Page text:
Workplace Laws – A Change in Course?

MSI - fair workThe recently elected Coalition government, with an eye on the Work Choices debacle, which ushered it from power in 2007, has signalled that there will be no wholesale changes to the Fair Work regime. Rather, there will be some fine-tuning and tweaking of the sails to maintain the course (at least at first). That said, there may be some pressure on the Coalition to move on changes to provisions relating to penalty rates and restricting access to the Fair Work Commission for unfair dismissal and general protection claims (which matters were to be the subject of a review by the Productivity Commission).

Business can look forward to the following:

1.         Paid Parental Leave

It is not clear at present just how the proposed paid parental leave scheme (“PPL”) will work and just what will be its parameters. The Coalition foreshadowed that the PPL will commence on 1 July 2015 and will provide mothers 26 weeks PPL following the birth of a child at their actual wage (subject to a cap of $150,000.00 p.a.). Given the makeup of the Senate, it would be unlikely that this scheme will contain all the elements proposed by Mr Abbott.

2.         Fair Work Review Panel Recommendations

It is likely that the Coalition will implement certain of the Fair Work Review Panel’s recommendations not accepted by the previous Labor government, including:

  • Clarifying when the annual leave loading is payable on termination of employment;
  •  Including “non-monetary” benefits in the range of considerations for the “better off overall” test;
  •  Requiring the employer and the employee to have discussions relating to a request for extended unpaid parental leave unless the employer has already agreed to the request.

3.         Workplace Bullying

The workplace bullying amendments due to take effect on 1 January 2014 will be further amended to:

  • Require the employee to first seek help from the relevant State Work Health and Safety Regulator (or similar); and
  • Apply to the conduct of union officials both to employees and employers.

4.         Individual Flexibility Arrangements

Individual Flexibility Arrangements (“IFAs”) will not be restricted by Enterprise Agreements. IFAs allow for variations to modern awards or enterprise agreements to meet the genuine needs of employers and individual employees, subject to minimum entitlements and protections not being undermined. The test is: The employee must be “better off overall” under the IFA.

5.         Greenfields Agreements and Good Faith

“Good faith” will be mandatory in negotiating Greenfields agreements. If such an agreement is not signed off within three months, the Fair Work Commission may approve the proposed agreement, subject to its provisions being consistent with prevailing industry standards.

“Good faith” in this context broadly requires:

  • the parties to act honestly;
  • each party to have regard to the legitimate interests of the other(s);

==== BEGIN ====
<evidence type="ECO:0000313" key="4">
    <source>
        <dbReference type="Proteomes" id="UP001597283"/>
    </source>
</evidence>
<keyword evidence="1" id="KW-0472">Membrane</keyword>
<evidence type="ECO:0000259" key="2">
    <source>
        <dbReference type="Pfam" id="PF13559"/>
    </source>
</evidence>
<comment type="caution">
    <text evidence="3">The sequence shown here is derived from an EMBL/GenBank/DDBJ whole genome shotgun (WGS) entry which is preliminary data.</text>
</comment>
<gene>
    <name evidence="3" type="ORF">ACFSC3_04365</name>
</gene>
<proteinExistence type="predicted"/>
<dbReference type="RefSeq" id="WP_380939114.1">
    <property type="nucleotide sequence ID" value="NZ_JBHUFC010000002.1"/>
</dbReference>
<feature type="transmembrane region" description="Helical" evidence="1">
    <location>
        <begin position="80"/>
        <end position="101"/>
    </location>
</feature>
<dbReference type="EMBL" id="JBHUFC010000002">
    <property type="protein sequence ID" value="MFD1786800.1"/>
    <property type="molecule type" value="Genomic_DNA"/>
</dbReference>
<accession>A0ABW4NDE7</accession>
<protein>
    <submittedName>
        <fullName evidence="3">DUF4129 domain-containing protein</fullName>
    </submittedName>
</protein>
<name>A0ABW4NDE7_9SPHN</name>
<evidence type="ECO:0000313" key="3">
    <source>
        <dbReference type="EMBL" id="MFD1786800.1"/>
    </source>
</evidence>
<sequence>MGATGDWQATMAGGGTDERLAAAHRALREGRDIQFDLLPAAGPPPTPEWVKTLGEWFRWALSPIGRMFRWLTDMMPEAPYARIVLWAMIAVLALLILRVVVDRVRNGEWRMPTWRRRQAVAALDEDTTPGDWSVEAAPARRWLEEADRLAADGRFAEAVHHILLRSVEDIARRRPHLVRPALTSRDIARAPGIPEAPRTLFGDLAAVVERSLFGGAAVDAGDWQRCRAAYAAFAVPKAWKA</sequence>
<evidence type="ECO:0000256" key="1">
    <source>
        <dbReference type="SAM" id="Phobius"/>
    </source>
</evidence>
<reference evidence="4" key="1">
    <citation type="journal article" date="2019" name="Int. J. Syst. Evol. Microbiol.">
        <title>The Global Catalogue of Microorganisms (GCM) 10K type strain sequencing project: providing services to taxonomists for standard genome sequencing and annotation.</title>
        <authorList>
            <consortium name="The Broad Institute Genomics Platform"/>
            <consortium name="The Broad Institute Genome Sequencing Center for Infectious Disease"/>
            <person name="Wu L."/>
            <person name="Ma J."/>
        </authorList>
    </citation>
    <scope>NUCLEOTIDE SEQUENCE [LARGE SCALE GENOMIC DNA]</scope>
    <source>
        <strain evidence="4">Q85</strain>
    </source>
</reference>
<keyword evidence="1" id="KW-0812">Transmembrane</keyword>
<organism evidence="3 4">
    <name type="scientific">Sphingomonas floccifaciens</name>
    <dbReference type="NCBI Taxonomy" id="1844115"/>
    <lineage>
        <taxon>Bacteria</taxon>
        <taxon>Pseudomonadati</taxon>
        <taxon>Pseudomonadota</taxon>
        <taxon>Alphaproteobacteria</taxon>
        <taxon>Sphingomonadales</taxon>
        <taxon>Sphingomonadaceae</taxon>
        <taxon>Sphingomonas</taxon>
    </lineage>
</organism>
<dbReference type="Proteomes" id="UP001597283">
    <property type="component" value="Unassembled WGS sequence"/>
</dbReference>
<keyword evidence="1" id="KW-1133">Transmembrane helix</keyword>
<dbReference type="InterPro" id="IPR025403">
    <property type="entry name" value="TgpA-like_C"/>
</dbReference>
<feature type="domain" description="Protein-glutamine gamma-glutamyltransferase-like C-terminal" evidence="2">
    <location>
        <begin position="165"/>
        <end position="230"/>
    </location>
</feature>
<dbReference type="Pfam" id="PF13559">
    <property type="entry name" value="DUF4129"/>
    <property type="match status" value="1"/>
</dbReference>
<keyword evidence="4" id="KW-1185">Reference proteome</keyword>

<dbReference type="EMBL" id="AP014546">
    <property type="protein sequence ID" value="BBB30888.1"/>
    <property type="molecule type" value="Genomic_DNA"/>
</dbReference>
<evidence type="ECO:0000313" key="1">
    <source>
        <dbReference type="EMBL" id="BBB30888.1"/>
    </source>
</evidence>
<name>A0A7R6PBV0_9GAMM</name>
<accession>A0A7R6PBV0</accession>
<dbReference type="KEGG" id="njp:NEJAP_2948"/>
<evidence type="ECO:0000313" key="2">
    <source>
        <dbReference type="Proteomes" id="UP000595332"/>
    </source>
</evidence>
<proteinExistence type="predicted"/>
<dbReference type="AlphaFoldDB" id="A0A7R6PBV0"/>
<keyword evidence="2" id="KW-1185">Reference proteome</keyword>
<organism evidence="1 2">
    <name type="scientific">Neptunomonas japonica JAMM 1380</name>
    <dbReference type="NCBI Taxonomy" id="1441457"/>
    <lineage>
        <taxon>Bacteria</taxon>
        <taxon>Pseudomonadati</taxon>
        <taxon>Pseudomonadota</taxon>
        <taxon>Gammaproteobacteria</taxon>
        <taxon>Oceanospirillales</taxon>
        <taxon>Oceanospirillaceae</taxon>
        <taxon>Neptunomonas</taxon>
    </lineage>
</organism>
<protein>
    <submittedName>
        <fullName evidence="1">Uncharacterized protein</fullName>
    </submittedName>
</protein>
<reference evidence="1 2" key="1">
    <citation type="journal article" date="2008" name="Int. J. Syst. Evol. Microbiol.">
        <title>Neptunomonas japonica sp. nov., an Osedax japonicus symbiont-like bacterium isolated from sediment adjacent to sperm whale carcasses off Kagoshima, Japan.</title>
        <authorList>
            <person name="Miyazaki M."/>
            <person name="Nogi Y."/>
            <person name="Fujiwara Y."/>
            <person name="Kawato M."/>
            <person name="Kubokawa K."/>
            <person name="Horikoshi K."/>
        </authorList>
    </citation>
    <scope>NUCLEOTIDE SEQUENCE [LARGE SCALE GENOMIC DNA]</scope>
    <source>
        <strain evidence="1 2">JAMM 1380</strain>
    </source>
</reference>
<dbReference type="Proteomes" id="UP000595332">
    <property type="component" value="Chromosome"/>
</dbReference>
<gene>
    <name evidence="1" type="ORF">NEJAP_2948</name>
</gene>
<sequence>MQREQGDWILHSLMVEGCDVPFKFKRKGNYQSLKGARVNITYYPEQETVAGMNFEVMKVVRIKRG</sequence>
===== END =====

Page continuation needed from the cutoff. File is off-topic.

• each party to act in a manner which is not arbitrary, capricious or intended to harm the other(s).

That does not preclude a party from seeking the best possible deal in its own interests or (subject to any contract provision) contemporaneously negotiating with another party.

6.         Realistic Approach to “Protected Action”

The Fair Work Commission will have to be satisfied that genuine negotiations have taken place and that the claims by both employer and employee interests are “sensible and realistic” before protected action can occur.

Generally, employees can only take protected action after the Fair Work Commission has approved a protected action ballot, while employers can only take protected action in response to employee industrial action.

Participants in “protected industrial action” are protected from civil claims against them, with some exceptions such as claims for injury and wilful or unlawful use or damage to property.

7.         Right of Entry

The Labor government’s amendments dealing with right of entry for union officials passed in June 2013 will be reversed by the Coalition and the Fair Work Commission will be given powers to resolve disputes about frequency of workplace visits by a union.

A union’s right of entry to a workplace will not, however, be affected in relation to work health and safety breaches or representing a member in individual disputes.

8.         The Australian Building and Construction Commission (“ABCC”)

The Coalition proposes to re-establish the ABCC in place of Fairwork Building & Construction to administer industrial relations maters in that industry. The breadth of powers of the new ABCC remains to be seen.

9.         Registered Organisation Commission & Penalties

The Coalition has foreshadowed the establishment of a Registered Organisation Commission and a penalty regime similar to that applying to company directors and officers to ensure compliance with laws regulating unions and employer organizations.

Enabling legislation is scheduled to be introduced in the first sitting week of the new Parliament.

In summary, employers should be vigilant to ensure their activities and workplaces are compliant with the Fair Work Act and other employment-type legislation, such as the Work Health and Safety Act and various antidiscrimination legislation. However, subject to the above, there are not likely to be too many unflagged changes during the course of the next 6 or so months.

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